NVC Challenge: Episode 13 (1hour — 1hour6mins)
Continued from Episode 12.
The content of today’s blog marks the start of session 2, focussing on how we apply NVC within ourselves.
What’s required to do this?
Because many of us have been programmed to communicate in a language that categorises and judges people and their actions, ourselves included.
Imagine a language where it is not possible to categorise and label behaviours.
Marshall experienced this when doing work in Malaysia.
The interpreter asked Marshall to meet with him for a half hour before the day began, where he explained, ‘There are some differences between your language and yours that I need you to be aware of, otherwise it will make my job as interpreter much more difficult. In our language language we have no verb ‘to be’ in the sense of judging people or their actions. So Marshall today, if you use language that judges, it will be very hard for me to interpret.’
Marshall thought to himself, ‘How can I go through a day without insulting people? My entire life I’ve been trained to think in terms of how others are judging me, as good or bad, right or wrong, appropriate or inappropriate. I’ve been taught to judges others this way too. The idea of a language inherently void of this, is quite amazing!’
‘What if I should say to someone today, ‘You are selfish’. How will you interpret this?’ Marshall asked.
‘I would have a real challenge’, the interpreter replied, ‘because, as I’ve told you, we don’t think that way.’
‘Yes but how will you, if I did? How would you translate it?’ Marshall insisted.
‘This is what ‘you are selfish’ would sound like in our language, ‘Marshall sees you taking care of your own needs, and not the needs of others. Marshall would like you to take care of the needs of others as well.’ That is how I would translate it’, the interpreter answered.
Marshall smiled, and said to himself, ‘That is pure NVC!’
If NVC was their native tongue, why was Marshall there?
He wasn’t there to teach NVC. One of their senators, representing over 60,000 people, had asked Marshall to come work with them. Logging interests were coming into their habitat, destroying their environment, and his people didn’t know how to speak with these people who spoke a different language.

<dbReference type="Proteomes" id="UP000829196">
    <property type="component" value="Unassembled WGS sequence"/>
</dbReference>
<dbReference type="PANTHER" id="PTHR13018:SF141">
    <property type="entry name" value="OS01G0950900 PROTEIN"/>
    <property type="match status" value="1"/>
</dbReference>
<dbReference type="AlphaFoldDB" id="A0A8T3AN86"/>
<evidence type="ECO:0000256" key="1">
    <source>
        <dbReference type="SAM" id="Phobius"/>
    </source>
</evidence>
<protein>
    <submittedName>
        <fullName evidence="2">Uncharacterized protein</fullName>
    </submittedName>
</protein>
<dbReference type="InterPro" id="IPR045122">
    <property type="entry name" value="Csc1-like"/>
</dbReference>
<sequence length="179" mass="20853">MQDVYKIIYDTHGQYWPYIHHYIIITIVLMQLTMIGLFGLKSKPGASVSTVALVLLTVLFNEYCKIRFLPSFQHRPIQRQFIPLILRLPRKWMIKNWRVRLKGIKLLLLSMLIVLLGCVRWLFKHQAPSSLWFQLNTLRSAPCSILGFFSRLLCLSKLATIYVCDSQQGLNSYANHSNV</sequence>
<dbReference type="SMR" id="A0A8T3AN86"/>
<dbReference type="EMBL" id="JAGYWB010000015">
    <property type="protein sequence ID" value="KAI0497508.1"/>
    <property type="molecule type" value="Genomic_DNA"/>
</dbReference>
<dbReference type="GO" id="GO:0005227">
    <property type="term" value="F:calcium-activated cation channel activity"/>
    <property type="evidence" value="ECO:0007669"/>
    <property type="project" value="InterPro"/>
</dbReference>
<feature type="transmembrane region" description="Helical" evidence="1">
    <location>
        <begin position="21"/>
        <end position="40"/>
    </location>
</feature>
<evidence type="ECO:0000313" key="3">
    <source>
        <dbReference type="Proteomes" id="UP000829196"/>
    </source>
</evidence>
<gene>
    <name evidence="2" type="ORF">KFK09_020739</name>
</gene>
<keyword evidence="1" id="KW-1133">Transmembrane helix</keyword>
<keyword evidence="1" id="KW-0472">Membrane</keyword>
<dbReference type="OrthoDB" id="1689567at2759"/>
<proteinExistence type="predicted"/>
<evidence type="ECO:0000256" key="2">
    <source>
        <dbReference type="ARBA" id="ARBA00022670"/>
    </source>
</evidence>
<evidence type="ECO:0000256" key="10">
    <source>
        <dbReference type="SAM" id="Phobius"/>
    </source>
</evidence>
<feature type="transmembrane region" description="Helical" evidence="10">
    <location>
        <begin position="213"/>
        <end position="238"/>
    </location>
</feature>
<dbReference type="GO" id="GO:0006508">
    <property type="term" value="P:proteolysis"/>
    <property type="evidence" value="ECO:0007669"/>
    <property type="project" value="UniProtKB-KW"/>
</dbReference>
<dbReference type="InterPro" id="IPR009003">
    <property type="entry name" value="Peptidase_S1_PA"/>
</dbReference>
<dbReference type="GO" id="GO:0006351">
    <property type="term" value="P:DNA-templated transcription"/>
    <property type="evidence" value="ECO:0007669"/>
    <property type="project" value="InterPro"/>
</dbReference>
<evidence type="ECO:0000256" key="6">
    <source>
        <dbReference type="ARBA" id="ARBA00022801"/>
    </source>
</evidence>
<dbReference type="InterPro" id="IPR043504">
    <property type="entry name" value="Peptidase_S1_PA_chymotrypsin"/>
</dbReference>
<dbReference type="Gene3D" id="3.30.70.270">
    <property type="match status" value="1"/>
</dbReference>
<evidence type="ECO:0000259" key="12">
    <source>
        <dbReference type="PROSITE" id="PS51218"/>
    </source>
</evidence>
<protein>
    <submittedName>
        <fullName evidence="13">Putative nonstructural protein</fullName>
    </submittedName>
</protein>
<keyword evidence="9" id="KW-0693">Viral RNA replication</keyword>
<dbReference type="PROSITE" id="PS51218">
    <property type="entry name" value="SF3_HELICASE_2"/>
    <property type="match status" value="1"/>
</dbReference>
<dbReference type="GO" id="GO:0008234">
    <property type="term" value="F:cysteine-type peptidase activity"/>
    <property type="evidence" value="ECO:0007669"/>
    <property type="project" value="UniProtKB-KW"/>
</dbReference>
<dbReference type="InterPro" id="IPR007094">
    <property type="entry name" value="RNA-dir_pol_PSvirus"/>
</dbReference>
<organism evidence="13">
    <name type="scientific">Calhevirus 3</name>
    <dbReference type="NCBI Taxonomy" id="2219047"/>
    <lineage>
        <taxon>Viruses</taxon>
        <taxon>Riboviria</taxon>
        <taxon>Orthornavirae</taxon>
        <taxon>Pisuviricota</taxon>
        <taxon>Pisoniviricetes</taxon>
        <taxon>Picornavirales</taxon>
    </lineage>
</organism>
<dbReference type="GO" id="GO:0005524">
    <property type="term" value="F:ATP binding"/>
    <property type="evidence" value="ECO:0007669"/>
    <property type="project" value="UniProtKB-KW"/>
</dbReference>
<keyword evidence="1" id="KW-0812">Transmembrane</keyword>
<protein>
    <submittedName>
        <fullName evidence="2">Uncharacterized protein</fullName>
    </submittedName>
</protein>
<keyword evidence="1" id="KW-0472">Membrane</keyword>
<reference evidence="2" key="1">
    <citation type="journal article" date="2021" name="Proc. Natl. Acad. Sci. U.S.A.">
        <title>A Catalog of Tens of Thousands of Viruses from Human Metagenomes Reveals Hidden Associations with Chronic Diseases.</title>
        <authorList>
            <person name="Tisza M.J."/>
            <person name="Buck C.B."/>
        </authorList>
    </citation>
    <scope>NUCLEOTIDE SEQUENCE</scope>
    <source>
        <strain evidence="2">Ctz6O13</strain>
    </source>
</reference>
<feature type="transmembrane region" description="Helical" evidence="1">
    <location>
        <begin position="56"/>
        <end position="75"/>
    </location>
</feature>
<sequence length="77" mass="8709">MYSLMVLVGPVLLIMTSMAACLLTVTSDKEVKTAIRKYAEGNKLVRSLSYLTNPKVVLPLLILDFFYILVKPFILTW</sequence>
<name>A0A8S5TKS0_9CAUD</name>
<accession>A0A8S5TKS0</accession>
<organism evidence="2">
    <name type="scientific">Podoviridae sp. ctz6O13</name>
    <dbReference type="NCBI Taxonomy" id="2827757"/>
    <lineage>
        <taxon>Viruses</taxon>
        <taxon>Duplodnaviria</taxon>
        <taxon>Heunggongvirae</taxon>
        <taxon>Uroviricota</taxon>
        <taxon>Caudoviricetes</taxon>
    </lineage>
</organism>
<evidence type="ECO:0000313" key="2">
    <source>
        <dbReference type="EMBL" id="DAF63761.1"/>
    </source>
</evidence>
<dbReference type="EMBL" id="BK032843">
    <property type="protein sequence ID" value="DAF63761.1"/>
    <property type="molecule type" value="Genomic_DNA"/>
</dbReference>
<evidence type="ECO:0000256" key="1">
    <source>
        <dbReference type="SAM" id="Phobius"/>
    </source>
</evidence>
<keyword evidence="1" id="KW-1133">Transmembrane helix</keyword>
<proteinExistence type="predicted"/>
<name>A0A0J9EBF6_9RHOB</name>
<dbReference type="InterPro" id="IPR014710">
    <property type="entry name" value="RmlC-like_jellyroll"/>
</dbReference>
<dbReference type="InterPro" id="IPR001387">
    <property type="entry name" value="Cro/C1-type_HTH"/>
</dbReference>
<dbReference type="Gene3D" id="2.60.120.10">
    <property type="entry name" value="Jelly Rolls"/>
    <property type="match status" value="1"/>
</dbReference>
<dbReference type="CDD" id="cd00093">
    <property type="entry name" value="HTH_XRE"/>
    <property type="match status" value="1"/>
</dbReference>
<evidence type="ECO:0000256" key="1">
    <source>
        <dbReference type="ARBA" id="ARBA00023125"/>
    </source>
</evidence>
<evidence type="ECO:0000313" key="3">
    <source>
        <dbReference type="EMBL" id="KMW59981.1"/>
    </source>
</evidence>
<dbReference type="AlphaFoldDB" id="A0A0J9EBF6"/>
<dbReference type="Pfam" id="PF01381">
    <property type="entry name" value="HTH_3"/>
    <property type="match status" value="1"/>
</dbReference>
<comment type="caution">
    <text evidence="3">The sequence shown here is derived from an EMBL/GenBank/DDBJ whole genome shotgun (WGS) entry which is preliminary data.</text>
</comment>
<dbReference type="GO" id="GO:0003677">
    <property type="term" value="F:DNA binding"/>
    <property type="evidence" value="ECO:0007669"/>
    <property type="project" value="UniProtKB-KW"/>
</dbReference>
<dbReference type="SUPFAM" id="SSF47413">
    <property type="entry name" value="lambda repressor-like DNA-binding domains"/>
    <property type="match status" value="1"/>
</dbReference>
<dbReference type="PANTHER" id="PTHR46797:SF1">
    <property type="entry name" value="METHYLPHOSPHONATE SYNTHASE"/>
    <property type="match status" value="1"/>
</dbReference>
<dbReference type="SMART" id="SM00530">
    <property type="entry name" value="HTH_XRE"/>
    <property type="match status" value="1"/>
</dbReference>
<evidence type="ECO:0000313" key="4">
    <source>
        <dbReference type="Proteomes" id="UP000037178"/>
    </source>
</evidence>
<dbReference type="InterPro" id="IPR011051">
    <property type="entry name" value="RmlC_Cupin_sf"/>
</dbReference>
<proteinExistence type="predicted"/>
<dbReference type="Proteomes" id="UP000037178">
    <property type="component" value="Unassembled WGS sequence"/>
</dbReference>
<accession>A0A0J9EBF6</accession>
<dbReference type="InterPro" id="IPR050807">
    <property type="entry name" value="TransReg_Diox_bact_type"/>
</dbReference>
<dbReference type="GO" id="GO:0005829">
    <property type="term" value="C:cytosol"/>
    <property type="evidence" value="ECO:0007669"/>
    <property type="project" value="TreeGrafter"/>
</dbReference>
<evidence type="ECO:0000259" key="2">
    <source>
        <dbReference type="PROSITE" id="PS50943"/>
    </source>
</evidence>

Are judgements and violence linked?
OJ Harvey, conducted an interesting study. He went around the world, taking samples of literature along the way, and looking to see how often the word ‘to be’ was used in judgement of others, as good or bad, right or wrong, etc. He then correlated these results with the measures of violence in each of these cultures, towards self or others, he found the more cultures thought in terms of judging and labelling one another, the higher their measures of violence.
‘Warning! Alert! Current thinking is contributing to violence!’
We all have four such internal warning devices. Marshall refers to these as ‘four friends’ that take the form of four distinct feelings. When any of these are felt, they are an alert that we are thinking in a way we have been taught to think, for thousands of years, designed to make us obedient to authority. A way that contributes to violence on our planet, and that we can choose to transform our thinking to a way that promotes peace.
These ‘four friends’ are:
To be continued here Episode 14 …
Personal insights from Loren: I found the Malaysian language story profound. Understanding one another is not just about having an interpreter to bridge two distinct mother tongues, but even when there are parties communicating in the ‘same’ language, when two parties are both using violent communication, they are not understanding what’s really going, what’s alive in one another. I was amazed by the results of the study correlating use of judgmental language and violence in cultures, and loved how Marshall re framed those four challenging emotions as powerful friends, serving to alert us to an opportunity for transformation.
This is the online training program I’m listening to as I journey through this challenge: